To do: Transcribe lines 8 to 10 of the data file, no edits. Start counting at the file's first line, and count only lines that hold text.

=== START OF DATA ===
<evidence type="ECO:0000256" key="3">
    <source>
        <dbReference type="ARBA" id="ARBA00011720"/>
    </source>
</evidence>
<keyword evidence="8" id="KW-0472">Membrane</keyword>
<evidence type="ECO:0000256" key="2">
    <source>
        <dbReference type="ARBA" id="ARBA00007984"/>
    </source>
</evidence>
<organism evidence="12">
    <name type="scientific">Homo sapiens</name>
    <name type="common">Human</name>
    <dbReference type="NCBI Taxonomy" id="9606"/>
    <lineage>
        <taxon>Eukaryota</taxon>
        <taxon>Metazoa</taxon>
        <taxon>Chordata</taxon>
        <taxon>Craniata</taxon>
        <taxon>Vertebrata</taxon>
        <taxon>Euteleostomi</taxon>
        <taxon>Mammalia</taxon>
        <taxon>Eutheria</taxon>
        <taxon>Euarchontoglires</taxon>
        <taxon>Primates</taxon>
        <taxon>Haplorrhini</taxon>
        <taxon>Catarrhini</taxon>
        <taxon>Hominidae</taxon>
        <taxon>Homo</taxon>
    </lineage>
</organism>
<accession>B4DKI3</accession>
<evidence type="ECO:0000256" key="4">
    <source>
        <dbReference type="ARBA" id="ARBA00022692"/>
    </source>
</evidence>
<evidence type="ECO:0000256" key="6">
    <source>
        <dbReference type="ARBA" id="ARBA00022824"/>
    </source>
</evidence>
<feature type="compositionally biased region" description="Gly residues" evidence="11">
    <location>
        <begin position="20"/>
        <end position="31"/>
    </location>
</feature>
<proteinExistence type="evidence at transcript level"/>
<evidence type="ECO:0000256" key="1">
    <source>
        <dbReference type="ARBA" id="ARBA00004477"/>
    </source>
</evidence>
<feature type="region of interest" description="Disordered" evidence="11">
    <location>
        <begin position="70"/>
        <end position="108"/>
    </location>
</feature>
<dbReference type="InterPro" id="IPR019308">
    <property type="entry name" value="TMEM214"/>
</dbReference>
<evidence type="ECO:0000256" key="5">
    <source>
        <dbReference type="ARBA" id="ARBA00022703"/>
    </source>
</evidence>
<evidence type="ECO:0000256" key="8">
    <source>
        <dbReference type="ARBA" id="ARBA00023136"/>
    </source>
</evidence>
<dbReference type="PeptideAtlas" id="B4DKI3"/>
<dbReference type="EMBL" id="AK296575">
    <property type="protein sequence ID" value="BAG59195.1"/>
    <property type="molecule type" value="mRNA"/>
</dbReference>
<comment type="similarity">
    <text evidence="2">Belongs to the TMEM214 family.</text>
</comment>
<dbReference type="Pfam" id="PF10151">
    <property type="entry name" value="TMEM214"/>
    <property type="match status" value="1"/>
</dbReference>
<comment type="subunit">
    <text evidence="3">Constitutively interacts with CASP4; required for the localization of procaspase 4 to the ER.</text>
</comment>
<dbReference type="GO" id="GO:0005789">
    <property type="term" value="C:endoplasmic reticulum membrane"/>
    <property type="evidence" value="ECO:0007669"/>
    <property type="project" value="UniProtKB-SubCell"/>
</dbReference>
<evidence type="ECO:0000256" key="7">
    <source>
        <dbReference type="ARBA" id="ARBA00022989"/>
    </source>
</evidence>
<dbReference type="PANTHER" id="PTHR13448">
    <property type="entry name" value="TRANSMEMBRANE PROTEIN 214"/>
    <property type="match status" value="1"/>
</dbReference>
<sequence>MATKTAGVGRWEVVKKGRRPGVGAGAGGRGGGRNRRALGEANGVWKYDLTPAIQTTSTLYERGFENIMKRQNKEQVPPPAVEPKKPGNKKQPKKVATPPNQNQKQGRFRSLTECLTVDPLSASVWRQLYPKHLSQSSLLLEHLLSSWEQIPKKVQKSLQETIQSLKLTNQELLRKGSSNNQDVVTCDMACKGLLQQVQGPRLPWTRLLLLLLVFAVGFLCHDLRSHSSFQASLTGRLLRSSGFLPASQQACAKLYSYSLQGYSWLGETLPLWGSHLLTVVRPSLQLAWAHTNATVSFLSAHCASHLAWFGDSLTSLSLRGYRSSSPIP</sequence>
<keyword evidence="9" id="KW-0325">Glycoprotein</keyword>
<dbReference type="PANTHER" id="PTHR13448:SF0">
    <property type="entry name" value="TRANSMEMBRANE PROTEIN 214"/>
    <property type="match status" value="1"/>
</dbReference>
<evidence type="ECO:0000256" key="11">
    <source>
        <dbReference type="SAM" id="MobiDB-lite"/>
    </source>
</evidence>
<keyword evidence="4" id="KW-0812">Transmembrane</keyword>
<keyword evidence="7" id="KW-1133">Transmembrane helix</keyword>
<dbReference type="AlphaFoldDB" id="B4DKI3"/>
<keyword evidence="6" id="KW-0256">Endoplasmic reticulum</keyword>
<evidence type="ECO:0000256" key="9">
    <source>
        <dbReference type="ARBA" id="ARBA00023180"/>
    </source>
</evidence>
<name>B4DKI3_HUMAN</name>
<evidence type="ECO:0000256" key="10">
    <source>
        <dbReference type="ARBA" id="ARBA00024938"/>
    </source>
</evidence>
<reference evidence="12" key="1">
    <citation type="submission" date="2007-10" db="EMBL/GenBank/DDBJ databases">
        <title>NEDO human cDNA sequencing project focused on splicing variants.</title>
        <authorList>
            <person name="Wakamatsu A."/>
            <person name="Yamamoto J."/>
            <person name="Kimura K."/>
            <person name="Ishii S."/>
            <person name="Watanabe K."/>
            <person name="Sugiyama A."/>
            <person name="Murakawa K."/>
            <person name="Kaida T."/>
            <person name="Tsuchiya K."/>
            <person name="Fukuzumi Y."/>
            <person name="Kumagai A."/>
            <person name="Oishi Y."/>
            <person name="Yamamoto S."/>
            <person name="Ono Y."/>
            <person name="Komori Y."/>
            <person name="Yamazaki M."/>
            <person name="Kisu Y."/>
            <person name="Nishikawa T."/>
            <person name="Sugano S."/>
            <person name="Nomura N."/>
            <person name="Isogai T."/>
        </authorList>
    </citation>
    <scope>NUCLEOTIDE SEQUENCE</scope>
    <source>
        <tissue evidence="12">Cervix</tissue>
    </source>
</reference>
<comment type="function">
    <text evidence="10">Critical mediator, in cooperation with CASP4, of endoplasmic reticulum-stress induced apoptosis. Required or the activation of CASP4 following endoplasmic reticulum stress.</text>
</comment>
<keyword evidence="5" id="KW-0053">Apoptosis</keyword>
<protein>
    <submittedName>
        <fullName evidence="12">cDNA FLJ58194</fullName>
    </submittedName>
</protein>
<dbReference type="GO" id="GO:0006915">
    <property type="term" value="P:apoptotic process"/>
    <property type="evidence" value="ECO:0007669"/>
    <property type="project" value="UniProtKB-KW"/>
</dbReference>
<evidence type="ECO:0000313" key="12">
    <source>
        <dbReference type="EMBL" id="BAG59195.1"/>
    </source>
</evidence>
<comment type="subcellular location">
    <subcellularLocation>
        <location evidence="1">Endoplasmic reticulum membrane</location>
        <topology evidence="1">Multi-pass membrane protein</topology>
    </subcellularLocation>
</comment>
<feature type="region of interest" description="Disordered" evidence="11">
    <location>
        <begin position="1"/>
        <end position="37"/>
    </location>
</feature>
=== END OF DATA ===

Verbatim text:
    <source>
        <dbReference type="ARBA" id="ARBA00007984"/>
    </source>